Zane McNeill: How to get involved in the mass mobilizations erupting after Roe overturned
Reproductive justice organizers are urging support for already-existing networks and abortion funds to subvert the Supreme Court ruling.
On Friday, the Supreme Court officially overturned Roe v. Wade, the landmark 1973 ruling which ensured the right to abortion. After a May leak of the drafted decision, advocates have had time to mobilize and prepare for the potential reversal of Roe, but had hoped that there was still potential for protest to influence the court’s ruling in Dobbs v. Jackson Women’s Health Organization. While protest didn’t change the court’s decision, advocates are refusing to allow a right-wing court to imperil access to reproductive healthcare and are beginning to organize across the nation.
This reversal of Roe has immediately triggered anti-abortion laws in Kentucky, Louisiana, Oklahoma and South Dakota, making abortion immediately illegal. Nine other states have trigger laws that will take effect in the coming weeks and as many as 28 states are likely to outlaw or strictly restrict abortion in light of this decision.
The national advocacy organization UltraViolet, whose mission is to improve the lives of women of all identities and backgrounds by disrupting patriarchy and creating a cost for sexism, has called for mass mobilization. “This is just the beginning, and what happens the next several days is critical,” they tweeted. “The pro-abortion movement is the majority and we’re calling on you to join us in mobilizing to show our overwhelming support for reproductive rights and opposition to all who want to take them away.”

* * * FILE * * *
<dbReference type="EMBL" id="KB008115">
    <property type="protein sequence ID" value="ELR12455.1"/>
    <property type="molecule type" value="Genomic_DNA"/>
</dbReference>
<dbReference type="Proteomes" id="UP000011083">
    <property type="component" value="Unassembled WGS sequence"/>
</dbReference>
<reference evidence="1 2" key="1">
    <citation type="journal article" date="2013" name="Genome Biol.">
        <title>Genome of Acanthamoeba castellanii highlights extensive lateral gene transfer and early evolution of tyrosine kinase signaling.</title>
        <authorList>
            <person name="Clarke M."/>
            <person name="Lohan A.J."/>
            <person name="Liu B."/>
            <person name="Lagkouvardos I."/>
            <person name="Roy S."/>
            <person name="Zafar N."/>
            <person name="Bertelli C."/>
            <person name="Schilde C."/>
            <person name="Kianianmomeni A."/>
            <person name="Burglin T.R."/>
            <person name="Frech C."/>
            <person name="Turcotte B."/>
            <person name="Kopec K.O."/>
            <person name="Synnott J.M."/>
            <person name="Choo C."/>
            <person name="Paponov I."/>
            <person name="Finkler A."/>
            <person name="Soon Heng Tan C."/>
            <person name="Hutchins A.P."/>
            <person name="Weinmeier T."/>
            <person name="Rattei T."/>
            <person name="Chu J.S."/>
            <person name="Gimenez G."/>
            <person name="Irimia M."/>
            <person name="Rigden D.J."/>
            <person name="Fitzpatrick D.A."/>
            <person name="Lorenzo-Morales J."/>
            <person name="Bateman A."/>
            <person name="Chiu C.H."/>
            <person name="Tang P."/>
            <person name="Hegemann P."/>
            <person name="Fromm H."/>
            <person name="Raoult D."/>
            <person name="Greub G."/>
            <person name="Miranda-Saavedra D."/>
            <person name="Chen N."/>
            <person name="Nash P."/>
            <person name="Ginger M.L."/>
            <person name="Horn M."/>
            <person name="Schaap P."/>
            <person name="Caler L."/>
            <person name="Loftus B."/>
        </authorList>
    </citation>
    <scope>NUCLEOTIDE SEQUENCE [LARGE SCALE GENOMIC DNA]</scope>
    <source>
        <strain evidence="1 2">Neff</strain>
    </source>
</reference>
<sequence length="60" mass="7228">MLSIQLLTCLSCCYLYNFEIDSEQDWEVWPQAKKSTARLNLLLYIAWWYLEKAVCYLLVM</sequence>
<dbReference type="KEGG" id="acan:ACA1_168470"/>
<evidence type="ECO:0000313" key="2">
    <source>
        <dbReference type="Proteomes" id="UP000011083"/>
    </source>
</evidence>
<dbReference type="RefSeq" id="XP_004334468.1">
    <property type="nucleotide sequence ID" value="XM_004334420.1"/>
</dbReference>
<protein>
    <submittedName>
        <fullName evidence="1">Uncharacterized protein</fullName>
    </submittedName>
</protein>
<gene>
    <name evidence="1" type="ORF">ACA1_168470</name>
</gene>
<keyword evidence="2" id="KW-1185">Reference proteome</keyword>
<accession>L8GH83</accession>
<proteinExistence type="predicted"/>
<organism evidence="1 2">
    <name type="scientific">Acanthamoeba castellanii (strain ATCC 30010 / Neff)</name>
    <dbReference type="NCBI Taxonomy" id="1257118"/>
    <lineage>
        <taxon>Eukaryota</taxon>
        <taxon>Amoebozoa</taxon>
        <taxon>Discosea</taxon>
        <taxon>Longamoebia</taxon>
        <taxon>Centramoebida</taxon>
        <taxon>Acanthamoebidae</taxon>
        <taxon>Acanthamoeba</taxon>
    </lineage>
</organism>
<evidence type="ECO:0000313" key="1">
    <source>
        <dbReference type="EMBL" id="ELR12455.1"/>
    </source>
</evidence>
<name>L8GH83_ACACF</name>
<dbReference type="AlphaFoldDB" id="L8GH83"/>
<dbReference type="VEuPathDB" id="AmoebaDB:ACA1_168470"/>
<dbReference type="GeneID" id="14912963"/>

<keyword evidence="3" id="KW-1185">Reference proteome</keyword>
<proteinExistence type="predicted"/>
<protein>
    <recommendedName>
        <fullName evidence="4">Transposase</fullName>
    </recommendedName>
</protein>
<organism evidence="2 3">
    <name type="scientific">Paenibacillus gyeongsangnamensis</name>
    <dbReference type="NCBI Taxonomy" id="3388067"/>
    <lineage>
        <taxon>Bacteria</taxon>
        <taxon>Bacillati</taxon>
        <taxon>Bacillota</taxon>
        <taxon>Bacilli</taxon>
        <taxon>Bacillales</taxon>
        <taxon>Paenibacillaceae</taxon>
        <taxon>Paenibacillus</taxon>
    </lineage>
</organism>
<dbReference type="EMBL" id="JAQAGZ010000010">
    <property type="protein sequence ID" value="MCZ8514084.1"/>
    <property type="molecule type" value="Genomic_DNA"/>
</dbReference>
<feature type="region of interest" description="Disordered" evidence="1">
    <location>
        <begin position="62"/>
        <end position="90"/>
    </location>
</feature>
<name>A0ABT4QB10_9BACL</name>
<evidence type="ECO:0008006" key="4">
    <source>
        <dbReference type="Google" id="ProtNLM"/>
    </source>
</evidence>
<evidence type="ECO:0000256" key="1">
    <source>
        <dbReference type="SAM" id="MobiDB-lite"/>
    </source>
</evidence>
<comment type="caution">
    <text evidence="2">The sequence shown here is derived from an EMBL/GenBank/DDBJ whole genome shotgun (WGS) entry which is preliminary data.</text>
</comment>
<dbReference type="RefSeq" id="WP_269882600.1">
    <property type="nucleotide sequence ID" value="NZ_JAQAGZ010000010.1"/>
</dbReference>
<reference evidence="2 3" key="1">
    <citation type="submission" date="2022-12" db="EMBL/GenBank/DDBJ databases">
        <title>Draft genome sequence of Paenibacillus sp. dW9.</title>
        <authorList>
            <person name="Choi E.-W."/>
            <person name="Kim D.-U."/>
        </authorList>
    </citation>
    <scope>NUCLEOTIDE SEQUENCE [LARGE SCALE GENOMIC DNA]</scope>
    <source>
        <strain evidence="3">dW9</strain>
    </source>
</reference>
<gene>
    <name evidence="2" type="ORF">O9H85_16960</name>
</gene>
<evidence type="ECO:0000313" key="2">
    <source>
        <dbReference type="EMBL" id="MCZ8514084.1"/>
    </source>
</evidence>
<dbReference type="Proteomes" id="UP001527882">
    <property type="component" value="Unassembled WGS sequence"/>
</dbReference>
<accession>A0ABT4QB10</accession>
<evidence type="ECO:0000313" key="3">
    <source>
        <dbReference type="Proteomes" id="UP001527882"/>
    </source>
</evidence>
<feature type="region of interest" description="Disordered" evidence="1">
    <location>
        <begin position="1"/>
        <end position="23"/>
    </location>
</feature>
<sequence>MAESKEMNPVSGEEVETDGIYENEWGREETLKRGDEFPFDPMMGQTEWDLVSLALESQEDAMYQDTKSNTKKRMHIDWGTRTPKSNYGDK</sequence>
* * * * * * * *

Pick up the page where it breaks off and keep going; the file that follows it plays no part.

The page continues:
While some advocates have called for an “abortion Underground Railroad,” in their response to the repeal of Roe, Black and Brown reproductive justice organizers have asked white activists to instead support the already existing “network of abortion funds, practical support volunteers, and advocates who already work tirelessly to make every community a safe haven for those seeking access to abortion,” as Prism, an independent and nonprofit newsroom led by journalists of color, has reported.
As Prism has reported, “More recently, hashtags like #AuntieNetwork and #UndergroundRailroad2019 surfaced online in an attempt to link people to reproductive care. No matter how well-intentioned, these efforts are fraught with potential danger and directly undermine the work abortion funds have been doing and will continue to do.”
Shout Your Abortion responded to the Supreme Court decision with, “FUCK THIS COURT. WE’RE DOING IT ANYWAY,” and West Virginia mutual aid organization Holler Health Justice tweeted “Come hell or high water, we’re funding abortion in these hills and hollers.”
Zane McNeill is the founder of the DEIJ organization, Roots DEI Consulting and Policy, and co-manager of the labor rights group, Rights for Animal Rights Advocates (RARA). They have published anthologies on anti-carceral veganism and queer and trans liberation.
The madness overall (police brutality and lies, George Santos in the science committee, women disappearing or being raped, Judge Kavanagh and ilk, a six-year old shooting his teacher, Trump for president, being shot and killed while driving or walking while black, the GOP in general, wars to spread American freedom and democracy wherever ther is some money to be made… the list is endless makes me dispair. The shining city on the hill… the land of the free… the American dream… oh boy.
Thanks, Rose Mary. I think South Americans like you can see North America more clearly than we can, living in the belly of the beast.
Yes. You see clearer from the outside. One would expect stuff like this in a third-world country like ours, but not in the US, the country from which so many South American countries take their cues.